Artificial intelligence (AI) is an important paradigm which is having a powerful impact on many fields, including education. There is a lot of confusion and misunderstanding around the term, and so the purpose of this article is to provide some concrete examples of how AI is being used to improve the language learning experience, and why it is something for language teachers to embrace rather than fear.
What AI is not
Most articles about AI come with an obligatory picture of a humanoid robot, setting up the idea that artificial intelligence is all about recreating the human brain inside a machine. The truth is a lot more prosaic. Most artificial intelligence applications have nothing to do with robots or replicating human cognition; instead they focus on using the vast computational capabilities of modern computers to solve single, simple problems in a much more effective way than a human can. Although human brains are capable of doing many very complicated things in much more sophisticated ways than computers, they are limited by factors such as the size of our working memory or the speed at which we can make calculations. For some tasks, especially ones involving many or complex calculations, computers are much more effective and this is where AI steps into play.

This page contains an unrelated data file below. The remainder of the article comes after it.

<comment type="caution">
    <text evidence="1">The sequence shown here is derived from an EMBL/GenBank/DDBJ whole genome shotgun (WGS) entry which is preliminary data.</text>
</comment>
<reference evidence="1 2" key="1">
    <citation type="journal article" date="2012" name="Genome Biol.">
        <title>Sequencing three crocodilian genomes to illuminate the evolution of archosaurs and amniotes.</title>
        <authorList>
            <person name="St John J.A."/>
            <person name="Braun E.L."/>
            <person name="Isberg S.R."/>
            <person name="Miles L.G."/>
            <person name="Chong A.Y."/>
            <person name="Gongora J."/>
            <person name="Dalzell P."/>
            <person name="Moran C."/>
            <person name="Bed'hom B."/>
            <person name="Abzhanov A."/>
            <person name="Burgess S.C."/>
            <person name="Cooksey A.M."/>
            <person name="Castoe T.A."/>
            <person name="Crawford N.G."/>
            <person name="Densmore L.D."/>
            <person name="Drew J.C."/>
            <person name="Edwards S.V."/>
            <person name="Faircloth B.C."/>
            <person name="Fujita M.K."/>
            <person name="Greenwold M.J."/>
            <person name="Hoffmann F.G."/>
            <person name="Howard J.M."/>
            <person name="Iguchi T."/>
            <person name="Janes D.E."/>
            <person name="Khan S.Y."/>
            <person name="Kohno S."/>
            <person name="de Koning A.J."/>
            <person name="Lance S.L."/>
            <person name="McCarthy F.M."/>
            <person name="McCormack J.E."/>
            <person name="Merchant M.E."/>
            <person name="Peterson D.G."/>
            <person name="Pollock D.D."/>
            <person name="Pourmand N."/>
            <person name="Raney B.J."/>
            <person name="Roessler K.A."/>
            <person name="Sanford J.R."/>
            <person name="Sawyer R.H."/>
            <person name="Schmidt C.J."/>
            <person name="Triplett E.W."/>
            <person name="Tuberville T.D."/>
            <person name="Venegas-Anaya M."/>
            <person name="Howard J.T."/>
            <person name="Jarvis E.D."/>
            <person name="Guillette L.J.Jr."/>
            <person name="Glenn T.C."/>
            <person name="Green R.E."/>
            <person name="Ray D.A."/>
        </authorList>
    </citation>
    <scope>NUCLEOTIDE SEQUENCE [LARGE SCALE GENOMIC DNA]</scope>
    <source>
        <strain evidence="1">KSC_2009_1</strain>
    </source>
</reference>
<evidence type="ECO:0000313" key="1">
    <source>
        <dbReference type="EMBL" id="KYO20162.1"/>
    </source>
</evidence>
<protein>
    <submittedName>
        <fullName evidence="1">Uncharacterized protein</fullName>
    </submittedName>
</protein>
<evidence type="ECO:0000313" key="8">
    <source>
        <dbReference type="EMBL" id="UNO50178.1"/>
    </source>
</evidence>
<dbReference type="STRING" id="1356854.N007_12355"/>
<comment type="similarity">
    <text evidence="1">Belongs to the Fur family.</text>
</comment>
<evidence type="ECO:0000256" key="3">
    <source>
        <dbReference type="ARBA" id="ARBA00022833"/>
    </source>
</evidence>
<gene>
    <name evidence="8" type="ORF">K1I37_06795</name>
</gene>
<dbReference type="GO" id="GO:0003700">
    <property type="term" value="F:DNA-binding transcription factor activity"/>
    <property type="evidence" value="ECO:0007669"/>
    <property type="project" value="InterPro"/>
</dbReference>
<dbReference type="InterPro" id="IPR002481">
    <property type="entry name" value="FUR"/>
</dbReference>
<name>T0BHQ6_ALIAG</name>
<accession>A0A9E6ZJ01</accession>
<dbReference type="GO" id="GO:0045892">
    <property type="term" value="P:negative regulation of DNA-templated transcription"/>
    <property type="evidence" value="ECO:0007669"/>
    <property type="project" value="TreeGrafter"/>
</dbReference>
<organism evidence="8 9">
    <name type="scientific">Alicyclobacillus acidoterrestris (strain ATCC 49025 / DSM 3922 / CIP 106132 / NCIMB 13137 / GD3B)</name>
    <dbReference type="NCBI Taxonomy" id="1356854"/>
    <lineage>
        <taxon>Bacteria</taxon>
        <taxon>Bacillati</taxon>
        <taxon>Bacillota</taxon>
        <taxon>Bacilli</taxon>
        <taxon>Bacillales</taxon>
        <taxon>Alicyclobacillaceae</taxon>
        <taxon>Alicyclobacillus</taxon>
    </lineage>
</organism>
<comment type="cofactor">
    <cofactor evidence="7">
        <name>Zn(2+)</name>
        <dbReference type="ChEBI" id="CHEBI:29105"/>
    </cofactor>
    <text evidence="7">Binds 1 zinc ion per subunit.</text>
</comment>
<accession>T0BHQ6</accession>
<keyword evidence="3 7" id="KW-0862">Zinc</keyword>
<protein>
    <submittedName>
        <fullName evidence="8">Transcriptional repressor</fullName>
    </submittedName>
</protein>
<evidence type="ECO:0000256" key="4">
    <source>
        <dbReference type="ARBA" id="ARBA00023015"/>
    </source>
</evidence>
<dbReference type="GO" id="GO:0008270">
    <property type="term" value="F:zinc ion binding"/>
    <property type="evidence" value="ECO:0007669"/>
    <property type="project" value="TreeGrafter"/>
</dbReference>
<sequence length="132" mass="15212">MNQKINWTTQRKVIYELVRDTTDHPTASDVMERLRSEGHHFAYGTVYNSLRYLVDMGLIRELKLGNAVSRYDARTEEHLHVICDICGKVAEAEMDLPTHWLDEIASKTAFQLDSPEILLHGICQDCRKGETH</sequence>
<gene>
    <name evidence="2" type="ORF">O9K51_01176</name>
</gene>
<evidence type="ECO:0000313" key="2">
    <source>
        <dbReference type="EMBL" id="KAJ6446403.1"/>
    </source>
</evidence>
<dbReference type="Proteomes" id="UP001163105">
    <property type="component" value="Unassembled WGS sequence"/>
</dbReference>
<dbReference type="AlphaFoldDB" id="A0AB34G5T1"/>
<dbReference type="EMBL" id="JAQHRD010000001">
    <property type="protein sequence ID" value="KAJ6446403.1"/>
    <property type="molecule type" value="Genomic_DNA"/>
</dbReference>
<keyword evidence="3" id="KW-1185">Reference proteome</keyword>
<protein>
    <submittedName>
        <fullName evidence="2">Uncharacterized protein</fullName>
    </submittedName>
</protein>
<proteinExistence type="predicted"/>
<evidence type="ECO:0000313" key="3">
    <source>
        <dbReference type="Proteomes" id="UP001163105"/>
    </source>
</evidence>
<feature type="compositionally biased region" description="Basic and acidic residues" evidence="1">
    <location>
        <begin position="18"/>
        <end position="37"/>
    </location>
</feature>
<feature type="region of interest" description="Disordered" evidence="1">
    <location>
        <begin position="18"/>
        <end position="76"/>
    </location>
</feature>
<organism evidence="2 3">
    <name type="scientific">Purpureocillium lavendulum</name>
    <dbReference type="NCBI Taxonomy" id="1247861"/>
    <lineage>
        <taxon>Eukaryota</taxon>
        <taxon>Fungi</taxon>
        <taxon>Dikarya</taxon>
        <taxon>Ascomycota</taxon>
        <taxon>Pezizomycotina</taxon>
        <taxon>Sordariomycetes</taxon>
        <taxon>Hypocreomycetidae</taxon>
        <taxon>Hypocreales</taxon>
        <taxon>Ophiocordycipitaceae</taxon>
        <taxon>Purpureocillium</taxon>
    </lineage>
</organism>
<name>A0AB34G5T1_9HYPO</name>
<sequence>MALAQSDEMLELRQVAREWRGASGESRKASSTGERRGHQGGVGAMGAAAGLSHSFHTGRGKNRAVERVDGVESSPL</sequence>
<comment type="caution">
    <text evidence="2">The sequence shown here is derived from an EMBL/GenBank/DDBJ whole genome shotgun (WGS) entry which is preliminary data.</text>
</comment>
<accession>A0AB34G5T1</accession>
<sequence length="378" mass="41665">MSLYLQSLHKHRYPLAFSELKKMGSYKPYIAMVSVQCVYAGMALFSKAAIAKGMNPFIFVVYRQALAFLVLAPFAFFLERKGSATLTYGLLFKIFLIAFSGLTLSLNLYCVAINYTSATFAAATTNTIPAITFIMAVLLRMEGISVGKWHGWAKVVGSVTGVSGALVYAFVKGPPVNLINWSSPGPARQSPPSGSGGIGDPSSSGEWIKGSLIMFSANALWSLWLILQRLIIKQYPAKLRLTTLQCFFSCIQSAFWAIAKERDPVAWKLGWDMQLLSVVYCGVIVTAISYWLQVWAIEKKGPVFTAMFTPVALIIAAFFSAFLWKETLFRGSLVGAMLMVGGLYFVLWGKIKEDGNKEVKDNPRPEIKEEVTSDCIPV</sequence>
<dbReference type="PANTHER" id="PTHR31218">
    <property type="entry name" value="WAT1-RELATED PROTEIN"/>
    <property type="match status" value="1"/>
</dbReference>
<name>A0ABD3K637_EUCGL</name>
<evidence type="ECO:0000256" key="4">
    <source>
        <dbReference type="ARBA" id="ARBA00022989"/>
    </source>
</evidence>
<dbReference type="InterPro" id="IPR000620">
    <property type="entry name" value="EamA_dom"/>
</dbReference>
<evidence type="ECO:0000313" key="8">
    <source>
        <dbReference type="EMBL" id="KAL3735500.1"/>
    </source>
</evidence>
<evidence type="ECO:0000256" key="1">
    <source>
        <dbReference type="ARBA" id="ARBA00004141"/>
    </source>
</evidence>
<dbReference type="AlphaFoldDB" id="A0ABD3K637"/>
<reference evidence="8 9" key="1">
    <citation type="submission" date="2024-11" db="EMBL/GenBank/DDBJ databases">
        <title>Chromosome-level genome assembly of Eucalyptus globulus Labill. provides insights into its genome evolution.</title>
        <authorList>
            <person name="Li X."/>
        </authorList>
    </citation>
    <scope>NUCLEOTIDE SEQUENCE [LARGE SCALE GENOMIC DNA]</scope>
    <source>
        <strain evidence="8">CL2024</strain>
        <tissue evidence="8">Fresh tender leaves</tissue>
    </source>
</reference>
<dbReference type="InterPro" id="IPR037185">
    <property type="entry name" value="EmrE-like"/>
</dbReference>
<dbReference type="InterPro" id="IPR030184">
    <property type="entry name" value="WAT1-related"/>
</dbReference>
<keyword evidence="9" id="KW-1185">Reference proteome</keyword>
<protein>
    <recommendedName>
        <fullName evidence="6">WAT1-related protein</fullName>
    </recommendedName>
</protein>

What AI is
Artificial intelligence crosses many different domains, including fields such as computer vision (think self-driving cars which can distinguish a pedestrian from a signpost) and predictive analytics (think about the Facebook timeline, which predicts what story you want to see next based on what you’ve clicked on before). In fact, a more helpful term for thinking about what artificial intelligence can do is machine learning. Machine learning is when humans (generally data scientists) use large data sets to train computers to make models which predict the outcome of some future event. This could be the likelihood of it being safe for a self-driving car to make a left turn, or – to use a language learning example – the likelihood that a student will know how to translate the word chien into English.